Light Chemistry Engineering
Light Chemistry Engineering is an engineering technology that uses chemicals as raw materials to prepare daily, personal and industrial additives. Compared with the traditional chemical industry, the light chemical industry is at the high end of the industrial chain, with the characteristics of no pollution, low energy consumption, and high value-added products. Therefore, it is a pillar industry in developed regions and an urban industry that can satisfy people's lives and improve the quality of the people. The light chemistry engineering major was established to meet the needs of such urban industrial development and society's demand for advanced light chemical talents.
The light chemistry engineering aims to cultivate advanced engineering and management personnel with a solid foundation in chemical engineering and to acquire knowledge about daily chemicals and additives. Students with a degree in light chemical engineering can work in industrial production, process design, scientific research, technical management and new product development. Light chemistry engineering graduates can not only serve as scientific researchers or managers for three top oil companies, but also for quality inspectors in environmental protection management, customs, quality inspection departments and other government departments.
Light chemistry engineering courses include physical science, chemistry, biochemistry, mathematics, transportation phenomena, dynamics, thermodynamics, reaction engineering, process engineering and engineering economics. The program provides state-of-the-art laboratories by providing a variety of challenging courses and problem-solving courses to help Light chemistry engineering students gain design and teamwork experience by participating in high-level design projects for research projects and to develop students to become competent. engineer.
WHAT CAN LIGHT CHEMISTRY ENGINEERING DO?
1. Chemical engineer
As a chemical engineer, you will be involved in the design and development of a wide range of products. Your work will focus on changing the chemical, biochemical, and physical state of matter, transforming it into other substances, such as making plastic from oil. You need to understand how to change raw materials to the desired product, taking into account health and safety as well as cost issues. Modern chemical engineering is also focused on developing valuable new materials and technologies such as nanotechnology, fuel cells energy, diet, oil and gas, pharmaceuticals, plastics, water treatment. Chemical engineers develop raw materials into a range of useful products. A career in light chemistry engineering gives you the opportunity to create products such as petrochemicals, pharmaceuticals, and plastics.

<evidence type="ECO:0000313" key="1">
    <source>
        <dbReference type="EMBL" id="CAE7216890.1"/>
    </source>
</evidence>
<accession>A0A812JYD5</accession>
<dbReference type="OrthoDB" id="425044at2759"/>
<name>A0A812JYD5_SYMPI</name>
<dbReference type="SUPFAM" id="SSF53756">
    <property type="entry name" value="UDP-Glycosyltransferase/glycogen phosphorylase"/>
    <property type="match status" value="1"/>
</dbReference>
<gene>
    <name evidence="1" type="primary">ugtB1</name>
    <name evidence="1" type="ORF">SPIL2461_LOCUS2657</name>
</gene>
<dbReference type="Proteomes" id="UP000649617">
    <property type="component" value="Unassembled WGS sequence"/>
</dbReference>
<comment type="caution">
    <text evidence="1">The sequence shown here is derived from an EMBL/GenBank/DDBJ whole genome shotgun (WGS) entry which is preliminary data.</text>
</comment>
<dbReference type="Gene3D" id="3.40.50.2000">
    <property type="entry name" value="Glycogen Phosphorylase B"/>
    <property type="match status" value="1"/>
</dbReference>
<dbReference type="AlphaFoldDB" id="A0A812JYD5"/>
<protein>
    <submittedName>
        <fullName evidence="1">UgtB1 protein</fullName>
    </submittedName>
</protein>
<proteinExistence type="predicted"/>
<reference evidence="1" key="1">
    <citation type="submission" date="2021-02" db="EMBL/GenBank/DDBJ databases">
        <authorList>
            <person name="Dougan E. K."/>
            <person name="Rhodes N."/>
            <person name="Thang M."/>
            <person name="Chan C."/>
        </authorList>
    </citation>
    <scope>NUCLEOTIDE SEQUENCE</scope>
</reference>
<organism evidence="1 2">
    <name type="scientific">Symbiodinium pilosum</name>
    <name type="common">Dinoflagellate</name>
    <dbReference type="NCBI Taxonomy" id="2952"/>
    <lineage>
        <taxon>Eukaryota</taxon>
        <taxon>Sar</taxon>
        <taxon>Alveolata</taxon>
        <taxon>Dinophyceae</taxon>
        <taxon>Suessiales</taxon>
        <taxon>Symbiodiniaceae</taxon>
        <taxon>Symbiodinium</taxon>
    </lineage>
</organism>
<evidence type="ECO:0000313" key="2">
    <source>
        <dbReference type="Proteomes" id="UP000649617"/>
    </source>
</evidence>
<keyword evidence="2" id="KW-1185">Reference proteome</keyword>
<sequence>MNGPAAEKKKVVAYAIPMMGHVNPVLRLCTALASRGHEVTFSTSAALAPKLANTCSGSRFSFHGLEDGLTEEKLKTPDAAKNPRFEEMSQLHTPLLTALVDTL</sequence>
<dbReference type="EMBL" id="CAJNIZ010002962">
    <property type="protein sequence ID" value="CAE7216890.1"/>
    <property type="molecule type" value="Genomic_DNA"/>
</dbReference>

2. Energy engineer
If you are interested in the use of energy and the technology involved, your career as an energy engineer may be right for you. As an energy engineer, you will participate in energy production through natural resources, such as oil and gas extraction, as well as renewable or sustainable energy sources, including biofuels, hydro, wind and solar. Your focus will be on finding efficient, clean and innovative ways to supply energy.
3. Analytical chemist
You need a light chemistry engineering degree, good technical skills and attention to detail to become an analytical chemist. As an analytical chemist, you will use a variety of methods to study the chemical properties of a substance. Your goal is to identify and understand the substance and how it behaves under different conditions. The exact role may vary from setup to setup. For example, in the pharmaceutical industry, you will be involved in the entire drug development process. This will include studying the physical or chemical properties of the drug substance and formulation to determine the quality and stability of the drug.
Common skills gained from this degree
- Creativity and innovation
- Commercial and business awareness
- Analytical and problem-solving ability
- Interest in chemistry
- An understanding of engineering principles and mathematics